There are countless reasons for students of English to read the works of William Shakespeare. And they go beyond the algebraic rationale that the mental exercise more than justifies the unlikeliness of any practical use in the future.
Perhaps the least known or appreciated reason is his inventive wordsmithing. Such as introducing the word wormhole in a poem in which he explains how time has many destructive powers, including “To fill with worm-holes stately monuments.” And in another use, “Pick’d from the worm-holes of long vanish’d days.”
Shakespeare also penned many other original, cool words: hint, along with advertising, amazement, excitement, green-eyed jealousy, humor, kissing, obscene, puke, rant, retirement and torture. It is particularly remarkable how to this day we routinely encounter these words and literally thousands more he coined.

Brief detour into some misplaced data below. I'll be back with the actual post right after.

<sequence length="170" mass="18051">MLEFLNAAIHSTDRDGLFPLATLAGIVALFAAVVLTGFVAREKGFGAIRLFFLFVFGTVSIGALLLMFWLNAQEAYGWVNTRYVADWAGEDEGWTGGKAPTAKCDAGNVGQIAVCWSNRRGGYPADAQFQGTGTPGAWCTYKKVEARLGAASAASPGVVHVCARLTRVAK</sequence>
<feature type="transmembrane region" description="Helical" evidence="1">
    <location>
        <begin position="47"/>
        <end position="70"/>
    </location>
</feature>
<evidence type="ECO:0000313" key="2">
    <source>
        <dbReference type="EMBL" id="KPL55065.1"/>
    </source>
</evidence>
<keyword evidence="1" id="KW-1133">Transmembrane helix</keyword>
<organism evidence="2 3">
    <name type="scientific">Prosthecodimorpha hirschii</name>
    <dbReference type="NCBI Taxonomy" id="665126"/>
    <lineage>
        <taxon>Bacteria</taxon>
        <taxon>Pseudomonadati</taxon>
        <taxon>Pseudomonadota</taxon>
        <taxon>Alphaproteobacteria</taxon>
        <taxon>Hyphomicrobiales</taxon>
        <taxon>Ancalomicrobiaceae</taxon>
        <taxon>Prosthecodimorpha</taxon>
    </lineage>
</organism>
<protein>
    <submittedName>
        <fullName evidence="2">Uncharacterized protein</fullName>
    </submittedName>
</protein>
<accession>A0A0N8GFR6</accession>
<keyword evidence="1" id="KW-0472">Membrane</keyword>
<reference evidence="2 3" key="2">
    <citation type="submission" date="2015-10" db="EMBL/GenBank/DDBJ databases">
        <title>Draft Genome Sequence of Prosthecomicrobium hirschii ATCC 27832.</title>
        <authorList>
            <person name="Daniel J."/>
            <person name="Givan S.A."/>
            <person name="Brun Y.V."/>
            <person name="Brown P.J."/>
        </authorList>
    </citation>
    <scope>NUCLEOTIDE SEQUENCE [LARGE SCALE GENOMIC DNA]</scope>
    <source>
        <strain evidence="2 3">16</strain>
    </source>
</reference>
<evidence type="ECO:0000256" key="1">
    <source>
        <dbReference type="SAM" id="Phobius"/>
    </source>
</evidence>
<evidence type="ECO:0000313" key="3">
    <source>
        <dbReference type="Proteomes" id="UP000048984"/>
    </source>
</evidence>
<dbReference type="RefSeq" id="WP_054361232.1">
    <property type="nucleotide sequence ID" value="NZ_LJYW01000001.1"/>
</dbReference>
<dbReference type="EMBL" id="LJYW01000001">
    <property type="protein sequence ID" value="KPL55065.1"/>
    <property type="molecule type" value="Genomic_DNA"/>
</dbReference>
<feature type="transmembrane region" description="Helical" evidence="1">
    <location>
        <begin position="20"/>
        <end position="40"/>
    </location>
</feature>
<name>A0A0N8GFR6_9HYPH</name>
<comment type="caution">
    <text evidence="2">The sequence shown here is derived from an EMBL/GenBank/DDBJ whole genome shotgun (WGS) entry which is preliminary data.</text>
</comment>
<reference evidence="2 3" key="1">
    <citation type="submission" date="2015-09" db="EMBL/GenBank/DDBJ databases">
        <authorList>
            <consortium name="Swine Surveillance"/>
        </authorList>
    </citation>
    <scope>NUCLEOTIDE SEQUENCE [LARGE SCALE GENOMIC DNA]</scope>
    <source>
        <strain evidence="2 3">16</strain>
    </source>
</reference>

The book Coined by Shakespeare and other scholarship about the playwright and poet document his extensive and current influence on the English language. Employer, manager and investment are used in business. Circumstantial evidence and foregone conclusion are used in law. Politicians negotiate and petition. And writers reword and try not to misquote.
If lexicography isn’t incentive enough to read or reread Shakespeare’s classics like “A Midsummer Night’s Dream,” “Much Ado About Nothing,” “Hamlet” and “Othello,” consider this high-brow busting insight: The Bard’s mastery of double-entendres and euphemisms inspired multiple references to flatulence, which he typically called “wind,” such as when King Lear asserts, “Blow, winds, and crack your cheeks!”